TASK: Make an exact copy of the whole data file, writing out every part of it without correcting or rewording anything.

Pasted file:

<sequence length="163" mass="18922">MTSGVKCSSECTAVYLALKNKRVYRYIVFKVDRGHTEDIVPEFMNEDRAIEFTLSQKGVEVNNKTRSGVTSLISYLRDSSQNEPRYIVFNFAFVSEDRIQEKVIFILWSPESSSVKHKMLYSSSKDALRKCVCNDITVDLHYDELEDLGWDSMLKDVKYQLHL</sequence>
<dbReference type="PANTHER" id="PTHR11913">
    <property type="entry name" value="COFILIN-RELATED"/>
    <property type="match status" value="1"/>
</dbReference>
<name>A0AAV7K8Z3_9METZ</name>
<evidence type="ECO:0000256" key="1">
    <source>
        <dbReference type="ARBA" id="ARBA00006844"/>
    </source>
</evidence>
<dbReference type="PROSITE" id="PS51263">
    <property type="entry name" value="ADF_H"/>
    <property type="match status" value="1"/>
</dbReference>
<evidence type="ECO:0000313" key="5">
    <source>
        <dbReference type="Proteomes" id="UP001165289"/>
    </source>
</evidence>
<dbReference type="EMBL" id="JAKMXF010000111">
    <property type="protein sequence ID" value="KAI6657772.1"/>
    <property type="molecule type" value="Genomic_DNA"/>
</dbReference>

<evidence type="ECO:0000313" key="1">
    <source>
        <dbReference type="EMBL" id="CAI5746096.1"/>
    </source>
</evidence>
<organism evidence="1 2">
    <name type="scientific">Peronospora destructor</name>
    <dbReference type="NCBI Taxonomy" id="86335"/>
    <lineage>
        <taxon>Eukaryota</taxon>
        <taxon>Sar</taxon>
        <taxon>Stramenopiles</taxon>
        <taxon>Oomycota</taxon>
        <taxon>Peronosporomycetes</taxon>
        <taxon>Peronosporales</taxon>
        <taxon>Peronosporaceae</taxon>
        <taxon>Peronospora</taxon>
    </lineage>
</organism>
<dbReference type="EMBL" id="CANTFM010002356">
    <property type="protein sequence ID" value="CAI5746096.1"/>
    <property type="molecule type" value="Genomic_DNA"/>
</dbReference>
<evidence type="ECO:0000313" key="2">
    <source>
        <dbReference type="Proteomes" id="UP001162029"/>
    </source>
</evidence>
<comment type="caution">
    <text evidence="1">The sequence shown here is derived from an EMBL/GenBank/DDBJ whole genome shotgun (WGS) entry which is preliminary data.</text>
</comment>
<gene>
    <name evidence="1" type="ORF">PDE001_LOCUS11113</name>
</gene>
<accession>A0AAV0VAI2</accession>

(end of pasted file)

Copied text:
<sequence length="163" mass="18922">MTSGVKCSSECTAVYLALKNKRVYRYIVFKVDRGHTEDIVPEFMNEDRAIEFTLSQKGVEVNNKTRSGVTSLISYLRDSSQNEPRYIVFNFAFVSEDRIQEKVIFILWSPESSSVKHKMLYSSSKDALRKCVCNDITVDLHYDELEDLGWDSMLKDVKYQLHL</sequence>
<dbReference type="PANTHER" id="PTHR11913">
    <property type="entry name" value="COFILIN-RELATED"/>
    <property type="match status" value="1"/>
</dbReference>
<name>A0AAV7K8Z3_9METZ</name>
<evidence type="ECO:0000256" key="1">
    <source>
        <dbReference type="ARBA" id="ARBA00006844"/>
    </source>
</evidence>
<dbReference type="PROSITE" id="PS51263">
    <property type="entry name" value="ADF_H"/>
    <property type="match status" value="1"/>
</dbReference>
<evidence type="ECO:0000313" key="5">
    <source>
        <dbReference type="Proteomes" id="UP001165289"/>
    </source>
</evidence>
<dbReference type="EMBL" id="JAKMXF010000111">
    <property type="protein sequence ID" value="KAI6657772.1"/>
    <property type="molecule type" value="Genomic_DNA"/>
</dbReference>

<evidence type="ECO:0000313" key="1">
    <source>
        <dbReference type="EMBL" id="CAI5746096.1"/>
    </source>
</evidence>
<organism evidence="1 2">
    <name type="scientific">Peronospora destructor</name>
    <dbReference type="NCBI Taxonomy" id="86335"/>
    <lineage>
        <taxon>Eukaryota</taxon>
        <taxon>Sar</taxon>
        <taxon>Stramenopiles</taxon>
        <taxon>Oomycota</taxon>
        <taxon>Peronosporomycetes</taxon>
        <taxon>Peronosporales</taxon>
        <taxon>Peronosporaceae</taxon>
        <taxon>Peronospora</taxon>
    </lineage>
</organism>
<dbReference type="EMBL" id="CANTFM010002356">
    <property type="protein sequence ID" value="CAI5746096.1"/>
    <property type="molecule type" value="Genomic_DNA"/>
</dbReference>
<evidence type="ECO:0000313" key="2">
    <source>
        <dbReference type="Proteomes" id="UP001162029"/>
    </source>
</evidence>
<comment type="caution">
    <text evidence="1">The sequence shown here is derived from an EMBL/GenBank/DDBJ whole genome shotgun (WGS) entry which is preliminary data.</text>
</comment>
<gene>
    <name evidence="1" type="ORF">PDE001_LOCUS11113</name>
</gene>
<accession>A0AAV0VAI2</accession>